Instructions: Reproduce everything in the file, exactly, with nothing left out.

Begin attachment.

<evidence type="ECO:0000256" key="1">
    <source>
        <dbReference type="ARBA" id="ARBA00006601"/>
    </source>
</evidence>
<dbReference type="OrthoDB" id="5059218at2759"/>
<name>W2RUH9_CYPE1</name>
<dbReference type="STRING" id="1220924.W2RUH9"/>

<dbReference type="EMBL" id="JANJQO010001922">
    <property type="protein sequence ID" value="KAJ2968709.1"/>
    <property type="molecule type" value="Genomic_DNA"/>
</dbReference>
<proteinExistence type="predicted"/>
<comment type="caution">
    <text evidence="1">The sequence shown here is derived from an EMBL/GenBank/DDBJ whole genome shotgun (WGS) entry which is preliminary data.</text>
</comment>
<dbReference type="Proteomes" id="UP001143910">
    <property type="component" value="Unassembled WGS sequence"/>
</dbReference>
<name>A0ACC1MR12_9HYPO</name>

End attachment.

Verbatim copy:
<evidence type="ECO:0000256" key="1">
    <source>
        <dbReference type="ARBA" id="ARBA00006601"/>
    </source>
</evidence>
<dbReference type="OrthoDB" id="5059218at2759"/>
<name>W2RUH9_CYPE1</name>
<dbReference type="STRING" id="1220924.W2RUH9"/>

<dbReference type="EMBL" id="JANJQO010001922">
    <property type="protein sequence ID" value="KAJ2968709.1"/>
    <property type="molecule type" value="Genomic_DNA"/>
</dbReference>
<proteinExistence type="predicted"/>
<comment type="caution">
    <text evidence="1">The sequence shown here is derived from an EMBL/GenBank/DDBJ whole genome shotgun (WGS) entry which is preliminary data.</text>
</comment>
<dbReference type="Proteomes" id="UP001143910">
    <property type="component" value="Unassembled WGS sequence"/>
</dbReference>
<name>A0ACC1MR12_9HYPO</name>